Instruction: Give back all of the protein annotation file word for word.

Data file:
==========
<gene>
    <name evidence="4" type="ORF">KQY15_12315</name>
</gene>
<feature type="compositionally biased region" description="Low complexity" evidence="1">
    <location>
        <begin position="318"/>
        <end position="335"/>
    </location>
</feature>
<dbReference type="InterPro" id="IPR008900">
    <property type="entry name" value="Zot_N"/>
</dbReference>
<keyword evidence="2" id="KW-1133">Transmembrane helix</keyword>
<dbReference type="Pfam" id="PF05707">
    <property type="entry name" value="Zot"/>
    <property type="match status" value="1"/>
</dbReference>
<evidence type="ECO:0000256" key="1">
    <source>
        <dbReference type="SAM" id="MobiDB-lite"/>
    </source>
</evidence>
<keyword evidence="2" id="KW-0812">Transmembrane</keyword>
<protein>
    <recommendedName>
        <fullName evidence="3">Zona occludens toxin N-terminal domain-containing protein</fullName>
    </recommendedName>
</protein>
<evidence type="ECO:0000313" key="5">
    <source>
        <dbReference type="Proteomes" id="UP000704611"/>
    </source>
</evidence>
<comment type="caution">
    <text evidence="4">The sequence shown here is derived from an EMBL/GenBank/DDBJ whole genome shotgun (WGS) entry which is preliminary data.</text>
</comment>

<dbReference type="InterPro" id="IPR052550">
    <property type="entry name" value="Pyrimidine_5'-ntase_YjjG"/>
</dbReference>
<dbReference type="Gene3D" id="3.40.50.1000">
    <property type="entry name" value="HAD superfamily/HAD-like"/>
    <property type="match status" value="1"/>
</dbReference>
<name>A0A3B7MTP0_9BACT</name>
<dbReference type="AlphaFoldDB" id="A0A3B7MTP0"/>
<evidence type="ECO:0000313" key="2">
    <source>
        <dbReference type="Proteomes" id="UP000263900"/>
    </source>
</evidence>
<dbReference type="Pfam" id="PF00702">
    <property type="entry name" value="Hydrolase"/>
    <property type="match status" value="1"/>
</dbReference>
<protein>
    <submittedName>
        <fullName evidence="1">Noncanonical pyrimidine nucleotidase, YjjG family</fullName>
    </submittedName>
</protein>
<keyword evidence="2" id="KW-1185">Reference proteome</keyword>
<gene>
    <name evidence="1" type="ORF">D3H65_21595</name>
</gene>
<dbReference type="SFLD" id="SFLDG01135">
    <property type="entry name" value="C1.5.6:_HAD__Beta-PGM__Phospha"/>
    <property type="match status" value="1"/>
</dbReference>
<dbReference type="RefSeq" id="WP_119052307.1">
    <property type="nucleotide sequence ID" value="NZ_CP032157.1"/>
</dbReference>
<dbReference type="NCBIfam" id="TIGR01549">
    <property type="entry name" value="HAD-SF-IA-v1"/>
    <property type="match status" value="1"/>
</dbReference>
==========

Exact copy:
<gene>
    <name evidence="4" type="ORF">KQY15_12315</name>
</gene>
<feature type="compositionally biased region" description="Low complexity" evidence="1">
    <location>
        <begin position="318"/>
        <end position="335"/>
    </location>
</feature>
<dbReference type="InterPro" id="IPR008900">
    <property type="entry name" value="Zot_N"/>
</dbReference>
<keyword evidence="2" id="KW-1133">Transmembrane helix</keyword>
<dbReference type="Pfam" id="PF05707">
    <property type="entry name" value="Zot"/>
    <property type="match status" value="1"/>
</dbReference>
<evidence type="ECO:0000256" key="1">
    <source>
        <dbReference type="SAM" id="MobiDB-lite"/>
    </source>
</evidence>
<keyword evidence="2" id="KW-0812">Transmembrane</keyword>
<protein>
    <recommendedName>
        <fullName evidence="3">Zona occludens toxin N-terminal domain-containing protein</fullName>
    </recommendedName>
</protein>
<evidence type="ECO:0000313" key="5">
    <source>
        <dbReference type="Proteomes" id="UP000704611"/>
    </source>
</evidence>
<comment type="caution">
    <text evidence="4">The sequence shown here is derived from an EMBL/GenBank/DDBJ whole genome shotgun (WGS) entry which is preliminary data.</text>
</comment>

<dbReference type="InterPro" id="IPR052550">
    <property type="entry name" value="Pyrimidine_5'-ntase_YjjG"/>
</dbReference>
<dbReference type="Gene3D" id="3.40.50.1000">
    <property type="entry name" value="HAD superfamily/HAD-like"/>
    <property type="match status" value="1"/>
</dbReference>
<name>A0A3B7MTP0_9BACT</name>
<dbReference type="AlphaFoldDB" id="A0A3B7MTP0"/>
<evidence type="ECO:0000313" key="2">
    <source>
        <dbReference type="Proteomes" id="UP000263900"/>
    </source>
</evidence>
<dbReference type="Pfam" id="PF00702">
    <property type="entry name" value="Hydrolase"/>
    <property type="match status" value="1"/>
</dbReference>
<protein>
    <submittedName>
        <fullName evidence="1">Noncanonical pyrimidine nucleotidase, YjjG family</fullName>
    </submittedName>
</protein>
<keyword evidence="2" id="KW-1185">Reference proteome</keyword>
<gene>
    <name evidence="1" type="ORF">D3H65_21595</name>
</gene>
<dbReference type="SFLD" id="SFLDG01135">
    <property type="entry name" value="C1.5.6:_HAD__Beta-PGM__Phospha"/>
    <property type="match status" value="1"/>
</dbReference>
<dbReference type="RefSeq" id="WP_119052307.1">
    <property type="nucleotide sequence ID" value="NZ_CP032157.1"/>
</dbReference>
<dbReference type="NCBIfam" id="TIGR01549">
    <property type="entry name" value="HAD-SF-IA-v1"/>
    <property type="match status" value="1"/>
</dbReference>